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A month to target everything!
  |  First Published: October 2016



I’m going to start by saying this is my favourite time of the year for fishing out of Lucinda. The transition out of winter can take a while, especially if those persistent southerlies keep blowing. Water temperatures are rising and some days you can feel the humidity start to soar… it feels fishy.

We have also been having lots of small storms build up in the afternoon, which really can get the fish fired up. Another reason why this is such a good time to be fishing is the fact that the species list is very open. It is still possible to have fun on the pelagic type fish, but also have a hot session on barra and jacks in the channel.

Hinchinbrook
Channel

So with the barra season closure starting to loom, everyone wants to get into those iconic chrome barra. The good news is they should be biting well, and all kinds of techniques will work. Live baiting is always a safe option, as if you get yourself some good baits and pick a good spot, you will catch barra. If you are fishing with multiple rods, it’s always a good idea to use different baits. Barra can be picky sometimes, and if they are eating a certain kind of fish or prawn, they can sometimes ignore everything else. Using a live mullet on one rod and a live herring on another for example hedges your bet. If you find that a certain bait is getting more attention, it’s easy to change over.

Chasing barra and jacks on artificial offerings is my preferred method. Finding a good run, using the electric motor to sneak up and lobbing plastics and hardbodied lures into structure is so much fun. This form of fishing does take some practice, and it isn’t fun constantly unhooking lures from trees and snags from wayward casts. As a rule, when fishing snags, the closer you can get your offering to the structure, the more chance you have of provoking a response. This means getting snagged and losing gear, which is part of the game.

I talk about them every article, but if you haven’t checked out the TT Snakelockz jigheads, then you are missing out. Rigged correctly, they are very snag resistant and allow you to basically let your plastic sink and swim through horrible terrain, without hanging up. They are also excellent for beginner snag fishing, the kids can throw them into trees with less worries.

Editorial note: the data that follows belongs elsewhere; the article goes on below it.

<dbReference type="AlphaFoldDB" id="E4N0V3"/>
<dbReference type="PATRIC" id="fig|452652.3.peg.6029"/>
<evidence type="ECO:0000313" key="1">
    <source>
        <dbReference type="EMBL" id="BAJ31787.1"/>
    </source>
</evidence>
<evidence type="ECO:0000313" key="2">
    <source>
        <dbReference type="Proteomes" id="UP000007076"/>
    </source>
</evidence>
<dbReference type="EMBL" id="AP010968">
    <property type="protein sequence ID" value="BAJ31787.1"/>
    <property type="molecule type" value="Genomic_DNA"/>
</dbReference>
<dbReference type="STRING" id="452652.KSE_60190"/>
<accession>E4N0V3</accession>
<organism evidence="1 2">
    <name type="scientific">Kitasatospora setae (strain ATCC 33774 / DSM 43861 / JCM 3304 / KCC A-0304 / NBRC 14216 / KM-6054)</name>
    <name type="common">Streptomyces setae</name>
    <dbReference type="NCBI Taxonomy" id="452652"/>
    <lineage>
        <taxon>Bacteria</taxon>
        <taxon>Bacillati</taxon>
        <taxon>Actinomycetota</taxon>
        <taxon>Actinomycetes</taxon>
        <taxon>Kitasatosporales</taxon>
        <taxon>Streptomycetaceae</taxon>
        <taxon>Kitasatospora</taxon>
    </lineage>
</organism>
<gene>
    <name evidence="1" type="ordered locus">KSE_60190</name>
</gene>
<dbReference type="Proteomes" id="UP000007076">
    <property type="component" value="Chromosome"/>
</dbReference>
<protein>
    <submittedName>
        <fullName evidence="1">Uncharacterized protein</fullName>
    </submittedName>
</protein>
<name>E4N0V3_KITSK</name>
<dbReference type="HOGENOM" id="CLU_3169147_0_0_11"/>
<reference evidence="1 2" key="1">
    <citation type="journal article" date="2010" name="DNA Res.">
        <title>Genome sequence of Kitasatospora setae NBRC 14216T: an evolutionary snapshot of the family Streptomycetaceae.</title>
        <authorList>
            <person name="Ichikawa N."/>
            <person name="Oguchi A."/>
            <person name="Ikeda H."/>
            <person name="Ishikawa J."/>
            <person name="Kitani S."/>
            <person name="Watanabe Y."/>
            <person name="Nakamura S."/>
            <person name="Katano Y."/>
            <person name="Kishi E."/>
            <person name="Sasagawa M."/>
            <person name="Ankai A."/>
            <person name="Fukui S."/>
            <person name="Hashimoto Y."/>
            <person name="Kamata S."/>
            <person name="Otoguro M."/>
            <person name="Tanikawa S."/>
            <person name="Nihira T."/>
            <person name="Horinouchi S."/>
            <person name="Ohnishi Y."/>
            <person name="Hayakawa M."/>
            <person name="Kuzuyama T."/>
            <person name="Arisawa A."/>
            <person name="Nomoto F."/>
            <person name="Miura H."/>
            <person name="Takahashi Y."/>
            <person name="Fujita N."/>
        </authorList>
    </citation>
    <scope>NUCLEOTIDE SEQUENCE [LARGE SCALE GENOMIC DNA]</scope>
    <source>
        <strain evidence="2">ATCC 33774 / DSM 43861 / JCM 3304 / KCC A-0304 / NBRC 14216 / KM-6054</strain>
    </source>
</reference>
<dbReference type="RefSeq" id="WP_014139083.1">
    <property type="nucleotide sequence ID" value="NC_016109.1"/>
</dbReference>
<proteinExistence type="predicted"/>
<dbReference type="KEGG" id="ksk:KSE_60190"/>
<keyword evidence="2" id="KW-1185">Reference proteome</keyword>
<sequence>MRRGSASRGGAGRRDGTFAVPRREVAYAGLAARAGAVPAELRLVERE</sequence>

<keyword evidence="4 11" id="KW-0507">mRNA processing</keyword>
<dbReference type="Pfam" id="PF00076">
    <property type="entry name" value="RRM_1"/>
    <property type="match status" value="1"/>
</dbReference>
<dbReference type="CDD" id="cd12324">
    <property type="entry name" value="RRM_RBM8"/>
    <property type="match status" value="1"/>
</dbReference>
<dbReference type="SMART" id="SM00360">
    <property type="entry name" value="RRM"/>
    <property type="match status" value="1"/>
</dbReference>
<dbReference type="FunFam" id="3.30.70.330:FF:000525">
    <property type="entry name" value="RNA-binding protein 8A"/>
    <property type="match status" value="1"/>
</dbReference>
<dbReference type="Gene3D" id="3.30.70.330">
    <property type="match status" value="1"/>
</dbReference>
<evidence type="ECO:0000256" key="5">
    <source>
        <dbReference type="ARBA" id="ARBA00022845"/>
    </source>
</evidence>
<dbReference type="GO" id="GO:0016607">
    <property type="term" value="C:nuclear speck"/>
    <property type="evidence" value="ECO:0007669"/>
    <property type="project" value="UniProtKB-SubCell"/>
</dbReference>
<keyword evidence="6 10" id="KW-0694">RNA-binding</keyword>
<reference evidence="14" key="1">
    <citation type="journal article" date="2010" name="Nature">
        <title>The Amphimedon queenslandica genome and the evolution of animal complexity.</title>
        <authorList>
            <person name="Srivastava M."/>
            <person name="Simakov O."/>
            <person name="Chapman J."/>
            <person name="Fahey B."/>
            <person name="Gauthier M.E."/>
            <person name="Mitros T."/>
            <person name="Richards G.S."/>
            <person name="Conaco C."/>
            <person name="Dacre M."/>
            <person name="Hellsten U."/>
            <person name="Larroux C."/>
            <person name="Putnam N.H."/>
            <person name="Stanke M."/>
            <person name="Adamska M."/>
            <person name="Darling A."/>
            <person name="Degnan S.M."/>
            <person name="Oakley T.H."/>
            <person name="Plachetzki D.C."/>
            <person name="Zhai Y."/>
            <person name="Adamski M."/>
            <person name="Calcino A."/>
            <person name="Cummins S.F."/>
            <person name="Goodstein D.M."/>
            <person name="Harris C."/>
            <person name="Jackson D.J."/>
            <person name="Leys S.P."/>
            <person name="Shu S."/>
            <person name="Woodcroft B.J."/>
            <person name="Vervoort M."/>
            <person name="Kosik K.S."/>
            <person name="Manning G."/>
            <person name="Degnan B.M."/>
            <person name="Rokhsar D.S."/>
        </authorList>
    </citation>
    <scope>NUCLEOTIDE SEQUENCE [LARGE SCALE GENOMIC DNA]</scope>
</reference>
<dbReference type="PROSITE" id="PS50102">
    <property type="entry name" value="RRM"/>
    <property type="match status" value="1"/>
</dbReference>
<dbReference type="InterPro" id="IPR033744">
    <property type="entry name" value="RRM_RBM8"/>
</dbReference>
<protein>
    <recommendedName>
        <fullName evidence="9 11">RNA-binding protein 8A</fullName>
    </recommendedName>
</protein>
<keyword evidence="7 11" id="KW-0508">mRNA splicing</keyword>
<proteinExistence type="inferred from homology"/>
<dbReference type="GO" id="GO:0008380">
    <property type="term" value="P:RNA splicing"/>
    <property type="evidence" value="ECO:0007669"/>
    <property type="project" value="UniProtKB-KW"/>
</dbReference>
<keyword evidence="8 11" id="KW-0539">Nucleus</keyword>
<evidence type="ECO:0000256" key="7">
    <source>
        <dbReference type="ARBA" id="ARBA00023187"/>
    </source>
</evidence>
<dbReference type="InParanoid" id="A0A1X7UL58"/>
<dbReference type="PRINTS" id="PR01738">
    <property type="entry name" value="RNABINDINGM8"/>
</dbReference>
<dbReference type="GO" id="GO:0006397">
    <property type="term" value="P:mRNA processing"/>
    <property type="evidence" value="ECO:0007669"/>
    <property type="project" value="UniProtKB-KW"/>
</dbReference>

Jacks should be really starting to fire up as NQ warms up. Like barra, they respond well to baits and lures. But although you do find them on flats and drains, great numbers of jacks normally hang in and around structure. I fish corners of creeks the majority of the time, as corners have undercut banks with a channel and as the main current hits this bank hardest it will have fallen structure.

Jacks love some water movement. They just lie in wait deep in the structure and as soon as something is close enough… bang.

I’ll share with you an old method I got shown years ago from some lifetime locals of Lucinda that was and still is a very effective technique. They would anchor about 10m off the snags and allow there bait to float naturally into the strike zone. Half pillies were dynamite, and they would add small split shot sinkers if needing to sink it quicker. These were handline only fishos, and I always noticed when chasing jacks how they would wrap the line several times around there hand and would hit them hard on the strike to turn their heads… the power and speed of jacks is beyond any other fish for their size.

Jetty, Islands and Reef

Thanks to persistent winds, the last few months have been horrible for getting out into the bluewater. There have been small windows, but these would only last a day or two at max. On the few days it was flatter, everyone was on it and there wasn’t a park at the ramp.

Results have been good from the reef for most, and there were plenty of reports of big nannygai and emperor biting, especially in the early morning on sunrise. Spanish mackerel have been in good numbers again, and it normally wasn’t difficult to get that drag screaming and add a tasty fish into the esky. Spanish mackerel numbers will be decreasing now, but they will still be about, just find the bait and you’ll find the mackerel.

The jetty has been providing heaps of fun and games over the last few months and this will continue. Morning and evening are always the best times to get out there. Queenies in big schools have been the highlight, along with longtail tuna coming right in and chasing bait through the jetty.

Hooking a solid longtail close to the jetty structure is big trouble, as those super quick long runs can see you with 100m of braid being ruined when it comes in contact with the pylons.

Golden snapper (fingermark) captures have also been consistent, especially for those fishing with live squid at night. The first few hours of the incoming tide is the best time for golden snapper to bite in my opinion. If you can’t get live or fresh squid, then using live or fresh sardines is second best.

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